Helping construction to cross the low-carbon finishing line has been the impact-minimising rôle of carbon offsetting. Once every effort feasible has been made to reduce consumption and emissions, then it appears perfectly reasonable to offset the unavoidable remainder. The key word in that sentence, though, is ‘feasible’: Who or what decides what is feasible?

Typically, cost is the determining factor and so the extent of what is ‘feasible’ is not a technical matter, rather a business decision. Profit margins are dependent on where the line is drawn between the feasible and the commercially uneconomical, or undesirable. Lack of transparency in this grey area is arguably the cause of much of the concern about abuses of offsetting as a means of managing impacts responsibly.

The carbon scale does not however start, or even end with zero. Never mind impact-neutral solutions, a number of structural building materials billed as carbon-negative have been available on the UK market now for some time: These range from hemp-based blocks, to prefab straw-bale panels.

At project level, the built-environment sector has also witnessed a flurry of below-zero ‘firsts’ in recent months alone: Australia has seen completion of its first carbon-negative commercial building, in Melbourne, for example; whilst in South Shields, England, the tenants have moved into Britain’s first carbon-negative street. It is fair to say, that the rôle of (successful) high-profile projects in driving forward the agenda for a low-carbon built environment has almost as much to do with media coverage, as it does design excellence, or build quality – aspiration is, in part, a function of awareness.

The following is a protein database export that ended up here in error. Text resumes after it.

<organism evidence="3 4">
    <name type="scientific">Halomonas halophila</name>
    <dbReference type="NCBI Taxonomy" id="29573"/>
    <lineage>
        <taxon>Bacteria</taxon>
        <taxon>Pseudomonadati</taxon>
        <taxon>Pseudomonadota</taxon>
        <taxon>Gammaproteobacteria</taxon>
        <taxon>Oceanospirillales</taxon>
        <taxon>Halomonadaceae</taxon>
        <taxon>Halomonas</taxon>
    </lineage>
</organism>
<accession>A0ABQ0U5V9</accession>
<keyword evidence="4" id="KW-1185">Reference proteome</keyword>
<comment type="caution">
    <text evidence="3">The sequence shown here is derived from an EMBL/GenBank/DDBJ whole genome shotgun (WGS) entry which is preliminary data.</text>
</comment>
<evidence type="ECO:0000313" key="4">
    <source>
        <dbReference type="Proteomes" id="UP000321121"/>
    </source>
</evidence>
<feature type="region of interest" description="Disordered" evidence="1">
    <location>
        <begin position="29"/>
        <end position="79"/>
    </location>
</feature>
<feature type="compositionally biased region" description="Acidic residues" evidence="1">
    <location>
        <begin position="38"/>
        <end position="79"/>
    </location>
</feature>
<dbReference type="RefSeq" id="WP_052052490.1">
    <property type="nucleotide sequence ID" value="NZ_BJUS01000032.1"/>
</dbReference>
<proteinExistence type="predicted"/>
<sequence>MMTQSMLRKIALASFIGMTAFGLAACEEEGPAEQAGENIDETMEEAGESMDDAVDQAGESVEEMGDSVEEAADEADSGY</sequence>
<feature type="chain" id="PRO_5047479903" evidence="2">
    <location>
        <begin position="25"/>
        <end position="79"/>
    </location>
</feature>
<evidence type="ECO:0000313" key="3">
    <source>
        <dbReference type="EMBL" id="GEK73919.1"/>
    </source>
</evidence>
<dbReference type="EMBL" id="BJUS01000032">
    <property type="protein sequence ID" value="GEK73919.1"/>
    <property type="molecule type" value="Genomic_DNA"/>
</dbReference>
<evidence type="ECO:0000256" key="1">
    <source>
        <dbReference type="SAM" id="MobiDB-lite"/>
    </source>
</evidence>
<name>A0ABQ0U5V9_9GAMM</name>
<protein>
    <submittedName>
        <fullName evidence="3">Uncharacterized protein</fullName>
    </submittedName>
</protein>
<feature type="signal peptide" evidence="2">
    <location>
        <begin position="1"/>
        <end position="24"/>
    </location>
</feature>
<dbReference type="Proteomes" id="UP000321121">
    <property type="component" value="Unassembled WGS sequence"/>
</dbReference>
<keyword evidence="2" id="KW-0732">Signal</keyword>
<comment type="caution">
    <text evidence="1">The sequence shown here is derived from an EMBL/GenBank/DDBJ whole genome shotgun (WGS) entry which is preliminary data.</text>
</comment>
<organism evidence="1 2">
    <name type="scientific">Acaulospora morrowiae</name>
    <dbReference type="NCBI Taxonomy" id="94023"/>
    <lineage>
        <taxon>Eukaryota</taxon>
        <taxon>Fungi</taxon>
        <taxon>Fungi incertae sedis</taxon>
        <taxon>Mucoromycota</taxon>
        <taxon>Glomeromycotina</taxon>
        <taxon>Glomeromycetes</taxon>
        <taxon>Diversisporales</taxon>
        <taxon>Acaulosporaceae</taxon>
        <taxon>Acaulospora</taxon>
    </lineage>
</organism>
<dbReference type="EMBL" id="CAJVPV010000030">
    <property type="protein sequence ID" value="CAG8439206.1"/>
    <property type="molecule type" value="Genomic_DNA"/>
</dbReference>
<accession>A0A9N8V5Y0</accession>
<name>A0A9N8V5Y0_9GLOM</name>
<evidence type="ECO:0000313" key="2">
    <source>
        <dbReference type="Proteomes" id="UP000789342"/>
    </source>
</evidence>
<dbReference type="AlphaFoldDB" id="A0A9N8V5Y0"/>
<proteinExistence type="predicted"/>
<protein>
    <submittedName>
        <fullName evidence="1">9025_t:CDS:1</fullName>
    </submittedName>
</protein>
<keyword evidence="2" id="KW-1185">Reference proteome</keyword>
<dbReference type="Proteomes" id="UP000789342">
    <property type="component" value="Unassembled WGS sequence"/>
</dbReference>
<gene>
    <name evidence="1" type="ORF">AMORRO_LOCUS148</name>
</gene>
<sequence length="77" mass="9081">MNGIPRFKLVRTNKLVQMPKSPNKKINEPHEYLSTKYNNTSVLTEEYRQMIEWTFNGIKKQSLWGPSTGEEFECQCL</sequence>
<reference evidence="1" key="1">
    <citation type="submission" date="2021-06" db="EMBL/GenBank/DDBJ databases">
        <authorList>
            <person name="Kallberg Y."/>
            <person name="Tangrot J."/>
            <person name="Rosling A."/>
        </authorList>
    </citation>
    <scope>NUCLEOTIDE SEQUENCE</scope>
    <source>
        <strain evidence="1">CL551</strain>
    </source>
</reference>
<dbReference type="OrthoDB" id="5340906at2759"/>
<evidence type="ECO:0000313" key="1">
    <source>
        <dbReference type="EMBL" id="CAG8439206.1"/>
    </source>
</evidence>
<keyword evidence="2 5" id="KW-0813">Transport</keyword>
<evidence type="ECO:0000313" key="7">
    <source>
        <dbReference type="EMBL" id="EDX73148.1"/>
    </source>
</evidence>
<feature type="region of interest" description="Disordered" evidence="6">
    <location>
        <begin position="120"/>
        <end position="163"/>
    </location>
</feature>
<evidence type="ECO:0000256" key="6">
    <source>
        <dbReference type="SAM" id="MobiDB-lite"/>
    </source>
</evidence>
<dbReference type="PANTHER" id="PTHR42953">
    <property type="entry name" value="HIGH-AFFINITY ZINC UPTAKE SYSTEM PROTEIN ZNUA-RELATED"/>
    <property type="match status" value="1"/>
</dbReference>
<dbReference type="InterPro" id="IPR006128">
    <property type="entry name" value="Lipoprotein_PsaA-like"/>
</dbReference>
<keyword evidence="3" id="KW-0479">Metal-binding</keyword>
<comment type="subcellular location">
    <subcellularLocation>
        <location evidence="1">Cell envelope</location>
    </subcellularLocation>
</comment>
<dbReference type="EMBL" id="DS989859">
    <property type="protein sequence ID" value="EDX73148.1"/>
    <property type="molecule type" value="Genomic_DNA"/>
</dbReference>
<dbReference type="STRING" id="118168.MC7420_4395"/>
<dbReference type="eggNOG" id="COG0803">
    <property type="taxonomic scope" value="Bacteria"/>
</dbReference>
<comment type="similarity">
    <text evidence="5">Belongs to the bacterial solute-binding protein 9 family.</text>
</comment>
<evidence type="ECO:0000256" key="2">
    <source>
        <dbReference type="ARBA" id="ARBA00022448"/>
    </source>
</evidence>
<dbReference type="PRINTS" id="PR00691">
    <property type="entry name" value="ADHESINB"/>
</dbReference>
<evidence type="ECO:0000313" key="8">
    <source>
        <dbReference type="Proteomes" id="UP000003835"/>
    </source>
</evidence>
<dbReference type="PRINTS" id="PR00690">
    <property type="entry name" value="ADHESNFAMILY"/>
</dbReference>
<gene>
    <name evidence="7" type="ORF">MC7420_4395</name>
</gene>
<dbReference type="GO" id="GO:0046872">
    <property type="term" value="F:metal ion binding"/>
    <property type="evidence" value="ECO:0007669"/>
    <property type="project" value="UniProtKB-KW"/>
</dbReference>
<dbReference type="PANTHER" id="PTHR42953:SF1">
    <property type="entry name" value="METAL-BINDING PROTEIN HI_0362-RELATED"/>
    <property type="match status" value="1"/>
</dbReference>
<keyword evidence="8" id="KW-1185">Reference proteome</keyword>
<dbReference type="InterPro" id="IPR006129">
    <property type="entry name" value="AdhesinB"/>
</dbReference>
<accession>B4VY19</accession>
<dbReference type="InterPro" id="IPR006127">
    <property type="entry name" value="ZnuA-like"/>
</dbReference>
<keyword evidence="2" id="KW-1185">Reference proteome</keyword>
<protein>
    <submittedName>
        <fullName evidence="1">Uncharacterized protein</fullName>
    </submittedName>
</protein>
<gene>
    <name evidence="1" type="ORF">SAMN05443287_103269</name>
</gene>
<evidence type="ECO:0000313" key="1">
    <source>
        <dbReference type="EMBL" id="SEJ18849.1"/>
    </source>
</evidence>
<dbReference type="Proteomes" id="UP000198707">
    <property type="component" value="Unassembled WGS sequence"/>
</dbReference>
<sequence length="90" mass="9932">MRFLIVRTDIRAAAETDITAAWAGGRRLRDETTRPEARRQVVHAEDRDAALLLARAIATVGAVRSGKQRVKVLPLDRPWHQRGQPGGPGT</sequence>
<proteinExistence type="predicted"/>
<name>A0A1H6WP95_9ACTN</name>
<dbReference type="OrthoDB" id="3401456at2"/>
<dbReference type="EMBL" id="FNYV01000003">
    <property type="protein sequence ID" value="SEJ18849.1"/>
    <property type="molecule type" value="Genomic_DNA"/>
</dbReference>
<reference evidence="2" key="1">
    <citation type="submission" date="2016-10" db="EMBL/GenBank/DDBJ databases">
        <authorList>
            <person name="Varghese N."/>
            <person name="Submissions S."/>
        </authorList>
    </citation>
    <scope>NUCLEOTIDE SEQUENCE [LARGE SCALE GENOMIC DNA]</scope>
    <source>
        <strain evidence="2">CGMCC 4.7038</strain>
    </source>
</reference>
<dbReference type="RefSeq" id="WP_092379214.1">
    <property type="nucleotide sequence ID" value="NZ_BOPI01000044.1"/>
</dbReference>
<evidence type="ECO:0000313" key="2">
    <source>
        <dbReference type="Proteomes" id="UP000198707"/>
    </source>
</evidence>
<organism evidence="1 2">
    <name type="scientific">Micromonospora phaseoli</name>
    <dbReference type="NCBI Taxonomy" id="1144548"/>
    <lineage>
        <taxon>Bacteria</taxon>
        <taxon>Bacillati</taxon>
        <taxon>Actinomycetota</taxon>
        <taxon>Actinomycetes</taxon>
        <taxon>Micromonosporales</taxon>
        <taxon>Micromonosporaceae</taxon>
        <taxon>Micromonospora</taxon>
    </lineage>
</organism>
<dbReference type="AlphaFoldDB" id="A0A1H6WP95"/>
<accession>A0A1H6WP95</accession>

Taken out of context, however, carbon targets can lead to cases of unintended consequences, or even be used to justify false accounting for building impacts. In effect, marketable ‘zero-carbon’ status has sometimes been pursued at the expense of broader sustainability goals and metrics, as Ant Wilson, Director, Building Engineering, Aecom, explains: “You could almost say it is dishonest of designers to pass the buck back in time to earlier materials and construction phases of development, loading buildings with embodied energy in order to minimise performance-in-use figures and get carbon ‘off the books’, so to speak, in the operational phases.

“The new, true focus should be on energy reduction, not just zero carbon. In reality, lower-carbon buildings sometimes use more energy, not less. Overall resource efficiency is the key to sustainability in the built environment.”

In built-environment parlance, the terms energy and carbon are often erroneously used as if interchangeable. They are not: Energy is a resource or an asset; carbon is an impact or a liability.

In the race to zero and below, low-carbon ends do not justify high-energy means.

Mindful of this maxim, the true sustainability question seems not to be ‘How low can we go?’, but rather, ‘How can we best go low?’.

Author: Jim McClelland